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Group Biographies Give Trailblazing Historical Women Their Due

Category: Art & Culture,Books

The third-person voice narrating all this, however — so distinct from those of any of the three women — is jarring. Shorr’s modern intrusions are welcome (of Bath she says, “You might call it the proto-gated-community effect”), and the reminders of the subjects’ youth are crucial: Shelley is 24, and Joan of Arc a teenager here. But these are women who nonetheless attained an astonishing poise and maturity that fails to come across in Shorr’s prose, except when they’re quoted directly. Perhaps it’s an impossible task, but I doubt if any of these headstrong, blazing women would recognize their inner voices in her tepid sentences.

299 pp. Norton. $25.95.

By Jeremy Scott


What do Mary Wollstonecraft, Coco Chanel, Victoria Woodhull (the spiritualist who ran for president of the United States in the 1870s) and Aimee Semple McPherson (the early-20th-century preacher whose Pentecostalist sect still commands hundreds of millions of followers today) have in common? The answer, Scott tells us in “Women Who Dared,” is charisma: “a quality elusive to pin down.” One suspects, however, that had he been more frank he might have informed us that these are women who simply happen to interest him. Telling their stories one after another, moving back and forth among centuries and continents, this group biography really illuminates the limitations of retelling the same lives in new combinations. The desire to consecrate women’s experiences is liable to decrease in dividends if it turns into an industry.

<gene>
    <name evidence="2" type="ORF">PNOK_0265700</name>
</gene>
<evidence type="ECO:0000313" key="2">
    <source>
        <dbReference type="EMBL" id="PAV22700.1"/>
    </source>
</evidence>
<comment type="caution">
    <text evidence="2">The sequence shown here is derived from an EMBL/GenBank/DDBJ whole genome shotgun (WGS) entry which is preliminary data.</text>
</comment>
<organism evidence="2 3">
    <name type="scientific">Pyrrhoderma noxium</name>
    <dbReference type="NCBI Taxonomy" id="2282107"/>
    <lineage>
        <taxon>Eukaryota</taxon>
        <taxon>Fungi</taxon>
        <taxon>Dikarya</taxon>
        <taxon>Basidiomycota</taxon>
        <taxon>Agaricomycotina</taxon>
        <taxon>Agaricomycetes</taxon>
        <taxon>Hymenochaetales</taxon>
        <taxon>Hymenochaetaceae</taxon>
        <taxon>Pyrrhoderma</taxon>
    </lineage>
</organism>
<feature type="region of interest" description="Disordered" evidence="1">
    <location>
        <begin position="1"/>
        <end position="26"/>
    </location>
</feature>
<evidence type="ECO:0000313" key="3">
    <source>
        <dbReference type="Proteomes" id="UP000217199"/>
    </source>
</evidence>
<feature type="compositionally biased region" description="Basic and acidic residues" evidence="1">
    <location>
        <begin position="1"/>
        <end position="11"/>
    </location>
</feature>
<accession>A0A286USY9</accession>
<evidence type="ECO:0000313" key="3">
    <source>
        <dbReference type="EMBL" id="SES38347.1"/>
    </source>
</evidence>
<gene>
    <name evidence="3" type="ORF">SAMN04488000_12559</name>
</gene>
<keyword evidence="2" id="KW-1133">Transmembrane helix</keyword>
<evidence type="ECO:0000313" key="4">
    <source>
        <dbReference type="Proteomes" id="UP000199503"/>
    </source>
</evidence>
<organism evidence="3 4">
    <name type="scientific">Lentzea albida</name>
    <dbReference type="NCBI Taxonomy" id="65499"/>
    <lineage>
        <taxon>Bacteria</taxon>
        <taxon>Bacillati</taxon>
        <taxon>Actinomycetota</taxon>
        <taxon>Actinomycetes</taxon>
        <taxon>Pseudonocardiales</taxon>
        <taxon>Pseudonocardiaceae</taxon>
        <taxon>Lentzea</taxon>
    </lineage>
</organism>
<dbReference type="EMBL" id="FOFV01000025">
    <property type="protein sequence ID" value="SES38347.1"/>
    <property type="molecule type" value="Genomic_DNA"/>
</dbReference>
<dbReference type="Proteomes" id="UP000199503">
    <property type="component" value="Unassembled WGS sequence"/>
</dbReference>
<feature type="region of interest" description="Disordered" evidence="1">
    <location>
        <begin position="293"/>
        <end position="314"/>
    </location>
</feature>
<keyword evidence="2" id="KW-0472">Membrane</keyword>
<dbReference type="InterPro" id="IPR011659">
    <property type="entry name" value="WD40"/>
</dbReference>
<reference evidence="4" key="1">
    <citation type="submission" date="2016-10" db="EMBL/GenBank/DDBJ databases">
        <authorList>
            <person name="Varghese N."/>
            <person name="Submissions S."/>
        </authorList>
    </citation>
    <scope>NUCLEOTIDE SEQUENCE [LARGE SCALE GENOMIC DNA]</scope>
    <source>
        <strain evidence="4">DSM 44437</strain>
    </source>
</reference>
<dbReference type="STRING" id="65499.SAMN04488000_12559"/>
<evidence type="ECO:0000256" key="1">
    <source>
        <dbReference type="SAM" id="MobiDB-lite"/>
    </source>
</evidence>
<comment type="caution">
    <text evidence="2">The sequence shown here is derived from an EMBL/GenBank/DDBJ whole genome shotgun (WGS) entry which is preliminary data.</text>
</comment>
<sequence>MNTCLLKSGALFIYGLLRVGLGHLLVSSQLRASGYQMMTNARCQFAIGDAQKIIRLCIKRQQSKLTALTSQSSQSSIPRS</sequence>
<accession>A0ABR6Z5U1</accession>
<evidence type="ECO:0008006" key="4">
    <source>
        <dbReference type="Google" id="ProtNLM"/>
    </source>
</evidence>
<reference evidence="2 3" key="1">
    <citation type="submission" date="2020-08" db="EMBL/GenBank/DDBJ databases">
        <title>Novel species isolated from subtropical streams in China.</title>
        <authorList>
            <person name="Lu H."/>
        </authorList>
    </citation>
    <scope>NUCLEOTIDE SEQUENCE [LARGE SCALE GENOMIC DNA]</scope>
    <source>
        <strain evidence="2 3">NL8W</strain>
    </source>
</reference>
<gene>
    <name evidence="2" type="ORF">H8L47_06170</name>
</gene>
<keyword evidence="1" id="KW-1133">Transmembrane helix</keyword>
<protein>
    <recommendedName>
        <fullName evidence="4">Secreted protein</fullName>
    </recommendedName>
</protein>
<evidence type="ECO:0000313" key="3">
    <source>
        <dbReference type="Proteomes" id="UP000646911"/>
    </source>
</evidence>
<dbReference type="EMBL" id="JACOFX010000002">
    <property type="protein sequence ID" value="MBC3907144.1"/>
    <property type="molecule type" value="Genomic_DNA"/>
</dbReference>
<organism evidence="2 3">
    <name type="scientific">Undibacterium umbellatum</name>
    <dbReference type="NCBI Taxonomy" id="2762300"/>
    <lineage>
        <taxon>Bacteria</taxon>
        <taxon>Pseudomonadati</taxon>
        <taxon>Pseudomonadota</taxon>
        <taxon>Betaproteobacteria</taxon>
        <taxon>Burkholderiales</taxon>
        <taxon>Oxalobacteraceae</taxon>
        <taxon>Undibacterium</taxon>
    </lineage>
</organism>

A reader might expect a male author who appoints himself the task of writing biographies of such complicated subjects to display unusual sensitivity to female experience. Instead, Scott seems openly baffled, delighted and infuriated by women. McPherson is “exceptionally pretty with animated face, bee-stung lips and a mouth made for kissing,” he writes excitedly, before later reflecting that she and Woodhull “must have been a nightmare to deal with when their blood was running.” He is attentive, meanwhile, to the trials of men: He feels for the Duke of Argyll, whose thrice-adultering wife, Margaret (one of the book’s designated subjects), was photographed in a sexually explicit position with an unidentified man, lamenting that the duke’s “image as a kilted treasure-hunter … morphed into that of a cuckold and weakling.”

There are some great stories along the way, and Scott tells them with verve, but this is not a book that needed to be written. It feels too easy to accuse him of mansplaining. But here he is on nymphomania: “You will not have failed to note that every one of these diagnoses, categories and labels was devised by males.” You don’t say!

275 pp. Oneworld. Paper, $20.

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